Warming Ontario could face tropical diseases
West Nile virus only a precursor to what will happen, report warns
Canadian Press OTTAWA （By Dennis Bueckert October 23, 2002）― People in the Toronto-Niagara region can expect increased exposure to malaria（疟疾）, dengue fever（登革热）and hantavirus in coming years due to climate change, says a major new report.
The diseases are projected to spread because climate change favours the northward movement of disease-carrying birds, insects and rodents, says the study obtained by The Canadian Press.
The sudden spread of West Nile virus is an example of what to expect, suggests the study done by Pollution Probe in partnership with Health Canada and Environment Canada.
It’s the first comprehensive examination of the likely effects of climate change on an urban area in Canada.
“The health implications (of climate change) are pretty severe,” Quentin Chiotti of Pollution Probe, one of the authors of the study, said in an interview Wednesday.
“How prepared are we to deal with these kinds of risks? We need to develop a very co-ordinated, comprehensive strategy involving national, provincial and municipal players to effectively respond.”
That’s because heavy rains would increase the risk of contamination of drinking water. Water-borne disease outbreaks in the United States have been linked to heavy rain storms.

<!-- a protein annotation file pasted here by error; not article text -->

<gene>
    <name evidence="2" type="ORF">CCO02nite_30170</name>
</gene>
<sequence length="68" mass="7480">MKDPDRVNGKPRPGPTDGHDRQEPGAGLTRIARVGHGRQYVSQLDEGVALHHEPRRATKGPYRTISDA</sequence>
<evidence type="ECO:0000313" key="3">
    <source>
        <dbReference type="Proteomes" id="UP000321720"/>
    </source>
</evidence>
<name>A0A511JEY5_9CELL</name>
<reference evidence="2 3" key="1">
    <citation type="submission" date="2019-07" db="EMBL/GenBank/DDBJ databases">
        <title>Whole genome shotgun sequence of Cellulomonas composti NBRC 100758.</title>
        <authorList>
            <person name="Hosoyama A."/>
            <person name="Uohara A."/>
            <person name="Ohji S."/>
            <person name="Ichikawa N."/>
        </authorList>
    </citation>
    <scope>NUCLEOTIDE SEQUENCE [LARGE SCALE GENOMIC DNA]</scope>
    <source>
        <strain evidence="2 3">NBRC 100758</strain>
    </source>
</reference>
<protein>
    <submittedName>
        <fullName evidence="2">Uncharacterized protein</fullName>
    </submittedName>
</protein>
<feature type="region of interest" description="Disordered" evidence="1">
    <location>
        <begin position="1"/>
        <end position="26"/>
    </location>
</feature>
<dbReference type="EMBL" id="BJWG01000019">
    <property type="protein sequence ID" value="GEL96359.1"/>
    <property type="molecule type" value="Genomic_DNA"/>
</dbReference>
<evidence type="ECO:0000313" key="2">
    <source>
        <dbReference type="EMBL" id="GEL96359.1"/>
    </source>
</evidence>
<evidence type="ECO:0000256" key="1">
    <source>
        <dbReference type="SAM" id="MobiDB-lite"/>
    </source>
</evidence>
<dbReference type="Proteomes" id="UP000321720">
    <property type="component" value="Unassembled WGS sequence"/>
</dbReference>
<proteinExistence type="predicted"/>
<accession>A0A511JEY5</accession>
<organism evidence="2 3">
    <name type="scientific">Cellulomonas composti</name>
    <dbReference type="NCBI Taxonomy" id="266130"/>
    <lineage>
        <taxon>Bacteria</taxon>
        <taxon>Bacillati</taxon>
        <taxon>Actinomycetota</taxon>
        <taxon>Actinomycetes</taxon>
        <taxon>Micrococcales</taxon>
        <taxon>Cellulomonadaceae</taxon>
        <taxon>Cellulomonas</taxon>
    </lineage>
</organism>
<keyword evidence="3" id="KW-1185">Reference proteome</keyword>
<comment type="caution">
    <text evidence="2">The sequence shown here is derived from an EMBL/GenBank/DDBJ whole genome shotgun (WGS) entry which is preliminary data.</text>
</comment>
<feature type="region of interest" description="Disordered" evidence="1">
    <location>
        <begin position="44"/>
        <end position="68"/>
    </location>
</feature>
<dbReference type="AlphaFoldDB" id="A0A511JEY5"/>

Scientists have long predicted global warming will result in the northward spread of diseases now confined to hot countries, but the arrival of West Nile virus has made the risk more tangible.
In the past, severely cold winters could be counted on to kill many disease vectors, but there has been a trend to mild winters.
Experts such as Paul Epstein of Harvard Medical School have said the spread of West Nile virus to the Western Hemisphere is probably due to climate change, notably milder winters.
“What’s scary to me is that there are now 69 (suspected cases of West Nile Virus), 20 confirmed, in Canada,” said Chiotti. “That’s a fairly quick and rapid spread.”